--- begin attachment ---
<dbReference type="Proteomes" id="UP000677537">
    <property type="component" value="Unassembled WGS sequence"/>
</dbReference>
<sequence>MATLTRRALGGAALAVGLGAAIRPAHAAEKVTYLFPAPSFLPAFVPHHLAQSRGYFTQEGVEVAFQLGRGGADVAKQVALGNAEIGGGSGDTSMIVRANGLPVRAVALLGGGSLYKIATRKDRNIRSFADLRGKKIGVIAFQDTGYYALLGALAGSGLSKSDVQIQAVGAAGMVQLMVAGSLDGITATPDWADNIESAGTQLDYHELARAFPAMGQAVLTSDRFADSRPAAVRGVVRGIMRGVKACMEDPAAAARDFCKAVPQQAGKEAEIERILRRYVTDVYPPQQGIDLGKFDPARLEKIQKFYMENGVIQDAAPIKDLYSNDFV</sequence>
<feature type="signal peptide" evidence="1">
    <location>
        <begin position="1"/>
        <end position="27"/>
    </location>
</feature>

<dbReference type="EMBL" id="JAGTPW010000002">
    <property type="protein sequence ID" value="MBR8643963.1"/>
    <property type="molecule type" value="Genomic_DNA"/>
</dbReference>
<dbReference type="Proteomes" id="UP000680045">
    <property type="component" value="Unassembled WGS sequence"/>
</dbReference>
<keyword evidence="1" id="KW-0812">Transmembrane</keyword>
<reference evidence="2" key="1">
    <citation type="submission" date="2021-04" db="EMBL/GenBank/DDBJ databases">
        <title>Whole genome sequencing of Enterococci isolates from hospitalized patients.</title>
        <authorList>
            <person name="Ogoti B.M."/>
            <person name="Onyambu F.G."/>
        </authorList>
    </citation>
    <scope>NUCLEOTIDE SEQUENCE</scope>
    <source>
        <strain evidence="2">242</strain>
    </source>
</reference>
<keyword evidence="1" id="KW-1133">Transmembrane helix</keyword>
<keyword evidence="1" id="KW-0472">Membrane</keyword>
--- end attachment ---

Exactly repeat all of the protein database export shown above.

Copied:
<dbReference type="Proteomes" id="UP000677537">
    <property type="component" value="Unassembled WGS sequence"/>
</dbReference>
<sequence>MATLTRRALGGAALAVGLGAAIRPAHAAEKVTYLFPAPSFLPAFVPHHLAQSRGYFTQEGVEVAFQLGRGGADVAKQVALGNAEIGGGSGDTSMIVRANGLPVRAVALLGGGSLYKIATRKDRNIRSFADLRGKKIGVIAFQDTGYYALLGALAGSGLSKSDVQIQAVGAAGMVQLMVAGSLDGITATPDWADNIESAGTQLDYHELARAFPAMGQAVLTSDRFADSRPAAVRGVVRGIMRGVKACMEDPAAAARDFCKAVPQQAGKEAEIERILRRYVTDVYPPQQGIDLGKFDPARLEKIQKFYMENGVIQDAAPIKDLYSNDFV</sequence>
<feature type="signal peptide" evidence="1">
    <location>
        <begin position="1"/>
        <end position="27"/>
    </location>
</feature>

<dbReference type="EMBL" id="JAGTPW010000002">
    <property type="protein sequence ID" value="MBR8643963.1"/>
    <property type="molecule type" value="Genomic_DNA"/>
</dbReference>
<dbReference type="Proteomes" id="UP000680045">
    <property type="component" value="Unassembled WGS sequence"/>
</dbReference>
<keyword evidence="1" id="KW-0812">Transmembrane</keyword>
<reference evidence="2" key="1">
    <citation type="submission" date="2021-04" db="EMBL/GenBank/DDBJ databases">
        <title>Whole genome sequencing of Enterococci isolates from hospitalized patients.</title>
        <authorList>
            <person name="Ogoti B.M."/>
            <person name="Onyambu F.G."/>
        </authorList>
    </citation>
    <scope>NUCLEOTIDE SEQUENCE</scope>
    <source>
        <strain evidence="2">242</strain>
    </source>
</reference>
<keyword evidence="1" id="KW-1133">Transmembrane helix</keyword>
<keyword evidence="1" id="KW-0472">Membrane</keyword>